Budgeting Space For Women In India’s ‘Sustainable Cities Of Tomorrow'

As the budget lays the blueprint for Amrit Kaal, it is critical to ensure that urban spaces are inclusive and gender-responsive.
<div class="paragraphs"><p>(Source: Unsplash)</p></div>
(Source: Unsplash)

India—powered by the ‘sustainable cities of tomorrow’—is a clarion call raised by the finance minister and the prime minister, repeatedly in their budget and post-budget speeches for two consecutive years. Undoubtedly, robust urban planning to strengthen the growth engines of India is the need of the hour, but it needs to go in tandem with gender equity. After all, at a sex ratio of 1,020:1,000, women surpassed men for the first time in India, warranting urgent attention to achieving gender equity in all spheres, especially by creating inclusive urban spaces. 

Inclusive urban spaces and mobility empower women to access socio-economic opportunities and live life to the fullest. Without mobility that is safe, accessible, reliable and affordable, women’s economic participation is severely constrained. Evidence abounds on girls and women foregoing educational or work opportunities on account of long, unsafe, expensive or unreliable commutes, or ill-lit, ill-equipped (lack of toilets or street furniture), and deserted public spaces.

Non-disabled male gaze, central to urban planning to date, has created a strict division between residential and work areas, rendering cities less than ideal for women. Only by addressing these fundamental issues of urban planning can India catalyse women-led development, and become a $10 trillion economic powerhouse to be reckoned with.

A country as populous, vast and heterogeneous as ours necessitates an investment of large-scale, concerted and sustained resources to make urban spaces gender inclusive. Rightly so, the budgets of key ministries stand out for their gendered priorities.

While such interventions focusing on the safety and security of women are needed, they are insufficient to transform cities into inclusive spaces. Therefore, gendered safety initiatives must be suitably (re-)designed and scaled to complement and supplement the efforts of the Ministry of Housing and Urban Affairs.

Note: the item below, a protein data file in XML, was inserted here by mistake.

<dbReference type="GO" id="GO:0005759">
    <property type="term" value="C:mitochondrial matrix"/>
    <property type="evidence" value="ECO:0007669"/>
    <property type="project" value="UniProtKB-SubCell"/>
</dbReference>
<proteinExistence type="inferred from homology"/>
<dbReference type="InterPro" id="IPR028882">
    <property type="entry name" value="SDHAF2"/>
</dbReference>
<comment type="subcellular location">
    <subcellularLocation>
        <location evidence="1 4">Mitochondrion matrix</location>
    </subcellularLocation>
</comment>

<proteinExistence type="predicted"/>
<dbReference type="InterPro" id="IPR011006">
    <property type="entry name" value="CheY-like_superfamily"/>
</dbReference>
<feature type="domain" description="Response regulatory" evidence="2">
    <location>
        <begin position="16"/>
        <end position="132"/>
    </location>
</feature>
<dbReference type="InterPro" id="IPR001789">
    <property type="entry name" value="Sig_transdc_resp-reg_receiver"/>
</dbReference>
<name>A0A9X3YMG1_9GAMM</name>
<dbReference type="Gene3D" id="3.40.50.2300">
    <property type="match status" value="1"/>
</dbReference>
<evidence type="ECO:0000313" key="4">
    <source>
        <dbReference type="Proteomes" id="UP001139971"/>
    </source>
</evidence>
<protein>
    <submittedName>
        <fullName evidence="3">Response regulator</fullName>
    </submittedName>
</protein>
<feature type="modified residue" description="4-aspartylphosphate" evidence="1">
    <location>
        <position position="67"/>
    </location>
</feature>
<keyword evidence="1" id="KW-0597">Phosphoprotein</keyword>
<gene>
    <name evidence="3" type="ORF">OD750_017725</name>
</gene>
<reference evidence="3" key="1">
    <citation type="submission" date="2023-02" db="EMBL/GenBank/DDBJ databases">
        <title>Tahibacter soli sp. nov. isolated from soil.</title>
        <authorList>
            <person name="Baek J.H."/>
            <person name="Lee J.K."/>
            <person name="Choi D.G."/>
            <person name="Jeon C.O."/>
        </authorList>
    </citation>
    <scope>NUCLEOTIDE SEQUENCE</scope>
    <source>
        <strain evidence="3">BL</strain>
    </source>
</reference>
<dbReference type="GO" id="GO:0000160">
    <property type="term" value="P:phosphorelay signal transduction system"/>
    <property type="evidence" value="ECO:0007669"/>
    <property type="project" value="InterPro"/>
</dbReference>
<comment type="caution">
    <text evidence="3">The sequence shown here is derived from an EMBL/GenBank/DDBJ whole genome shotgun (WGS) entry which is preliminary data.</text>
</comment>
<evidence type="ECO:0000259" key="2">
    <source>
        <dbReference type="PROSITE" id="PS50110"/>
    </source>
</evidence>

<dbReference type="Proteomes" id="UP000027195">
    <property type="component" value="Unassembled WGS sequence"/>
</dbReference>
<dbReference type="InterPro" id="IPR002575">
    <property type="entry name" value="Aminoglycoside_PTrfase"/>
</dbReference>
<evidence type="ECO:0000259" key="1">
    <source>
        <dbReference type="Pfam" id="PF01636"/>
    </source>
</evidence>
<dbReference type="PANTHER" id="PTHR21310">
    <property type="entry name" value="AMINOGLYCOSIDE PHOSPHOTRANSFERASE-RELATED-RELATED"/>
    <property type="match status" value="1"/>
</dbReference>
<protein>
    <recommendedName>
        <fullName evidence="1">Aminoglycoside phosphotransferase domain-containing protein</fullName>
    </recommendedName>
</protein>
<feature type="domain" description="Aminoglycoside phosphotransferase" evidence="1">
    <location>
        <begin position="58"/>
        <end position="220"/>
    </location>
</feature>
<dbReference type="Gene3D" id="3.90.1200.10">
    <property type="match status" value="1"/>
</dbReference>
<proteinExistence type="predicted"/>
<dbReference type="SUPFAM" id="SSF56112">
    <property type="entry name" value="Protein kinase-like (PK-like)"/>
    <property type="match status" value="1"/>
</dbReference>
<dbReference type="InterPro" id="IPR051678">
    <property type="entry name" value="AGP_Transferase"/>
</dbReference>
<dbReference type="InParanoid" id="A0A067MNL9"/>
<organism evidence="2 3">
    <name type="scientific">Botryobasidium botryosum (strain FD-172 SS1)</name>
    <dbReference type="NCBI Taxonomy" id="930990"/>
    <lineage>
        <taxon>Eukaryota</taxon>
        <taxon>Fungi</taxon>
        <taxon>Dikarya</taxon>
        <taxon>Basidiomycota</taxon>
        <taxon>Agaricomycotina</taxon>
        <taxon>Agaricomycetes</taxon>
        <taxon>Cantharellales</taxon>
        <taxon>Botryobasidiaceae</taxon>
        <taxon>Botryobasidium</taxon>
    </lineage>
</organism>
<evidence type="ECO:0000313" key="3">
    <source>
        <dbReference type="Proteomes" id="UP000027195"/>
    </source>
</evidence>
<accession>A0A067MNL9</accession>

MoHUA is responsible for building smart cities, augmenting mass rapid transit systems such as the metro rail, creating dense and reliable networks of safe and accessible public toilets, and making cities walkable, cyclable and livable, etc. In other words, MoHUA—with its thrust on urban planning and inclusive development—can make cities inclusive. However, an analysis of the total and gender budgets of MoHUA is revealing.

The lack of a gendered focus on MoHUA’s urban development schemes, especially urban planning, is a missed opportunity for the nation. One cannot sufficiently underscore the need to scale gender budgeting of all the aforementioned ministries, and particularly MoHUA, to mainstream women’s priorities in urban planning and set a global example of women-led development. 

India has one of the world's lowest labour force participation rates of women at 22.8%, with an urban WLFPR of 18.5%, as per 2019-20 statistics. According to Census (2011), women make up only 22% of all people travelling for work in cities, but 84% of their trips are taken by the public, intermediate public (such as taxis and auto-rickshaws), and non-motorised transportation modes.

Despite the fact that women make up a sizable user group, there are few disaggregated analyses of mobility patterns at the city level in India. A lack of gender-disaggregated data perpetuates the invisibility of women commuters. Even when such data is available, it is rarely used to design tailored urban mobility solutions that address the differences in needs between men and women.